Keith said...

Father Blake,

My comment was meant for your commentary on the latest post by Michael Voris. I listened to the homily made by Pope Francis on 10-25-15, after reading that post by Voris on Pope Benedict and Saint John Paul II. Anyway, God bless you Father Blake.

Gregkanga said...

JARay, maybe you and some other commentators should subscribe to Into the Deep at to kept abreast of Catholic matters in the Church in the Eastern part of Australia, it's free.
During the Fr Speekman saga, which Into the Deep has systematically recorded, we (the editor and I ) through ITD mixed with 3 congregations of the Vatican. What a mess, we discovered chaos reigns supreme.
Many Church leaders and Christians in general, forget that it was the Catholic Christian Faith which created Western European culture. (There is a corollary to this: if the contemporary version of Western European culture is in a mess and no longer strikes us as particularly admirable, it is because it has been unfaithful to its original inspiration and is becoming increasingly unfaithful to it.) To put it in a nutshell, the world is in a mess because the great family that is the Church is in a mess.

Anonymous said...

Father, you said " I am beginning to have an increased respect for world's bishops, many might be badly formed but I am an old 'traddie', I believe the sacraments have an effect, which can be resisted, but once a man is ordained bishop, he tends to act as one." .... so, my question is, what about Pope Francis? Have the sacraments had an effect on him? Or is he resisting them?

I have been reading the comments on many blogs regarding the Synod's final report. A lot of them are negative. For myself, I think the orthodox bishops- short of walking out, as per the petition(cough)- , did a fantastic job. They, as Cardinal Pell said, worked incredibly hard.

These bishops were given a document written by Pope Francis' appointees. Even then the bishops fought to not approve the controversial paragraphs. These paragraphs only got enough votes, -again, because of Pope Francis' appointees, who voted in favour. I honestly don't know what more these bishops could have done, short of walking out.

As such, I too, respect what these bishops have accomplished when faced with a highly stacked deck against them. I thank them for their hard work.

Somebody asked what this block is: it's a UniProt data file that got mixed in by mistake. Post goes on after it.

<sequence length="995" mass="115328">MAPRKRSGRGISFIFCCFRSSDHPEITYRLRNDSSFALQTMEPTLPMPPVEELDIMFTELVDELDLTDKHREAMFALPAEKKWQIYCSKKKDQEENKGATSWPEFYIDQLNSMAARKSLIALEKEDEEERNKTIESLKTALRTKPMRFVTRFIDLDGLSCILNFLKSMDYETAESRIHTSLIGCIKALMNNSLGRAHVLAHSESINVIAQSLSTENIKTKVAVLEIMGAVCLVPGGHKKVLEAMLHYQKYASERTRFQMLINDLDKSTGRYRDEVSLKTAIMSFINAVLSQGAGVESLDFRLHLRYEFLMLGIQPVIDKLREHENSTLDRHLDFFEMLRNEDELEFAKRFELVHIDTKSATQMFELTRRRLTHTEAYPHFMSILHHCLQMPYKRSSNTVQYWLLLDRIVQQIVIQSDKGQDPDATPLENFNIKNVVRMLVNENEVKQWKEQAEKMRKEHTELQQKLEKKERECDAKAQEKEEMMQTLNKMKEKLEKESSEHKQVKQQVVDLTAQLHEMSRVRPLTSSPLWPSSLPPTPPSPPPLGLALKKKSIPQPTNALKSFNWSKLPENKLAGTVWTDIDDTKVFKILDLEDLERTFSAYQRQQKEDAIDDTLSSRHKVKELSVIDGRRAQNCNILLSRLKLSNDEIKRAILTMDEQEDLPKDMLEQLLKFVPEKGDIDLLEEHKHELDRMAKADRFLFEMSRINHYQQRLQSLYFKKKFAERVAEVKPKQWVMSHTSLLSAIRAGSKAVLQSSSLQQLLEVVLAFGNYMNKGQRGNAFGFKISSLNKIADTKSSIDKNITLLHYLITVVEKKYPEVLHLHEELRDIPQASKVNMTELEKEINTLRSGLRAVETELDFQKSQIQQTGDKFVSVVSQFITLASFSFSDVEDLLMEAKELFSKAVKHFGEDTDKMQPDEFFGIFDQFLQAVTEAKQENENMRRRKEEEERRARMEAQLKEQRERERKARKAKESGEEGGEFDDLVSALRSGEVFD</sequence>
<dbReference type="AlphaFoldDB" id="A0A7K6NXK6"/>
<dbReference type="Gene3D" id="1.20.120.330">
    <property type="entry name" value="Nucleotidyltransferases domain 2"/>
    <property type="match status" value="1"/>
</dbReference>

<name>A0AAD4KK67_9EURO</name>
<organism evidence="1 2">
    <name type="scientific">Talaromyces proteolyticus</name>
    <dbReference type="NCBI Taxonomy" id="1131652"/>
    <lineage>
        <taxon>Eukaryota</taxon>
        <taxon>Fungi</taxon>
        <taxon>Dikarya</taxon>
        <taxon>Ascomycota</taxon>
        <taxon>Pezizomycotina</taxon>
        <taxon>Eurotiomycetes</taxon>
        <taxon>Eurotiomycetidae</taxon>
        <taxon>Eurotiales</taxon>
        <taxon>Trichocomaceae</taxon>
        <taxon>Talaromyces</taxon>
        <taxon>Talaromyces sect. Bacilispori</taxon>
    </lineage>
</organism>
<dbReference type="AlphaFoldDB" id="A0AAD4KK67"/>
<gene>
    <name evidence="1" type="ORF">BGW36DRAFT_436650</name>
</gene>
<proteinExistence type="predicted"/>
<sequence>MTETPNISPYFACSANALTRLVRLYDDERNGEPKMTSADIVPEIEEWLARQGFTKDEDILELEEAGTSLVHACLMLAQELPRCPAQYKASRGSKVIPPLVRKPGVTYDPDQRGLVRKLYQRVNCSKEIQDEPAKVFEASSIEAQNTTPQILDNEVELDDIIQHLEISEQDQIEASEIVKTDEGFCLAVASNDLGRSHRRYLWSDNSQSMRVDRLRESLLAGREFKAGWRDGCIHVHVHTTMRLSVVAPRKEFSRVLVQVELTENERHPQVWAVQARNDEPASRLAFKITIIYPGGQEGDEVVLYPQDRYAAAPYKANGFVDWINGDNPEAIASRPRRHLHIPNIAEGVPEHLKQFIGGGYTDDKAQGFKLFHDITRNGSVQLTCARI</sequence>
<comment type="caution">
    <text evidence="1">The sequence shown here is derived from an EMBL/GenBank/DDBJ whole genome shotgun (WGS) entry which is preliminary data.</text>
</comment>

I will continue saying my rosary, now for all clergy (of every rank in the Church's hierarchy, including Pope Francis). I will also educate my self even more on Catholic teaching, such as the role of conscience that if I meet anyone who is confused about the results of the Synod, I will be able to enlighten them about what the Church has always taught and will always teach, in fidelity to Our Lord Jesus.

And last, but not least, Fr. Blake, thank you for your synod coverage. Much appreciated.

Our Lady of Good Success-pray for us. said...

@Gem. There is always some comfort!

Chris said...

I take it you from what you have said that you do have children.

Chris said...

Thank you for that useless piece of advice. I obviously have to try harder. Meanwhile give me a ring if you spot a teenager in your local Church.

Unknown said...

It’s ironic that Cardinal Pell in trying to explain that there is clarity and truth does so in such a grey manner

Unknown said...

It is not over. This is merely the time of preperation...From the Guidlines

"Dear brothers and sisters, now we still have one year to mature, with true spiritual discernment, the proposed ideas and to find concrete solutions to so many difficulties and innumerable challenges that families must confront; to give answers to the many discouragements that surround and suffocate families.
One year to work on the “Synodal Relatio” which is the faithful and clear summary of everything that has been said and discussed in this hall and in the small groups. It is presented to the Episcopal Conferences as “lineamenta” [guidelines].

The Lord’s descent into the underworld

At Matins/the Office of Readings on Holy Saturday the Church gives us this 'ancient homily', I find it incredibly moving, it is abou...